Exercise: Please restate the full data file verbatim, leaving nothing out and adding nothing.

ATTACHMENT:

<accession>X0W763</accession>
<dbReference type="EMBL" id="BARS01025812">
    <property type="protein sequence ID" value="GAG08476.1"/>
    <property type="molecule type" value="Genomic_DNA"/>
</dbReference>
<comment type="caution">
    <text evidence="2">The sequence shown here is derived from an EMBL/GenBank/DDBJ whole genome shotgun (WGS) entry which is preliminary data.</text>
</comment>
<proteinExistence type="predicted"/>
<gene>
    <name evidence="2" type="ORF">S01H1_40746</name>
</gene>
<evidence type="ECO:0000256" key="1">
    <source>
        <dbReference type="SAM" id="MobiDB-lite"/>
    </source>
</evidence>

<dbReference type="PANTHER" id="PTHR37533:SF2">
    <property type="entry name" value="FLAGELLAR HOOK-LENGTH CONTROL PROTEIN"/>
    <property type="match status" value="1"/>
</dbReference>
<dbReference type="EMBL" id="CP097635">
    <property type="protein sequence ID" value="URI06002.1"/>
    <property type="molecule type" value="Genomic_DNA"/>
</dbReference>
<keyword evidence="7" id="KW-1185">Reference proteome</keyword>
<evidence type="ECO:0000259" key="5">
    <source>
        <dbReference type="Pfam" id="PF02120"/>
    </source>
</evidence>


<accession>X0W763</accession>
<dbReference type="EMBL" id="BARS01025812">
    <property type="protein sequence ID" value="GAG08476.1"/>
    <property type="molecule type" value="Genomic_DNA"/>
</dbReference>
<comment type="caution">
    <text evidence="2">The sequence shown here is derived from an EMBL/GenBank/DDBJ whole genome shotgun (WGS) entry which is preliminary data.</text>
</comment>
<proteinExistence type="predicted"/>
<gene>
    <name evidence="2" type="ORF">S01H1_40746</name>
</gene>
<evidence type="ECO:0000256" key="1">
    <source>
        <dbReference type="SAM" id="MobiDB-lite"/>
    </source>
</evidence>

<dbReference type="PANTHER" id="PTHR37533:SF2">
    <property type="entry name" value="FLAGELLAR HOOK-LENGTH CONTROL PROTEIN"/>
    <property type="match status" value="1"/>
</dbReference>
<dbReference type="EMBL" id="CP097635">
    <property type="protein sequence ID" value="URI06002.1"/>
    <property type="molecule type" value="Genomic_DNA"/>
</dbReference>
<keyword evidence="7" id="KW-1185">Reference proteome</keyword>
<evidence type="ECO:0000259" key="5">
    <source>
        <dbReference type="Pfam" id="PF02120"/>
    </source>
</evidence>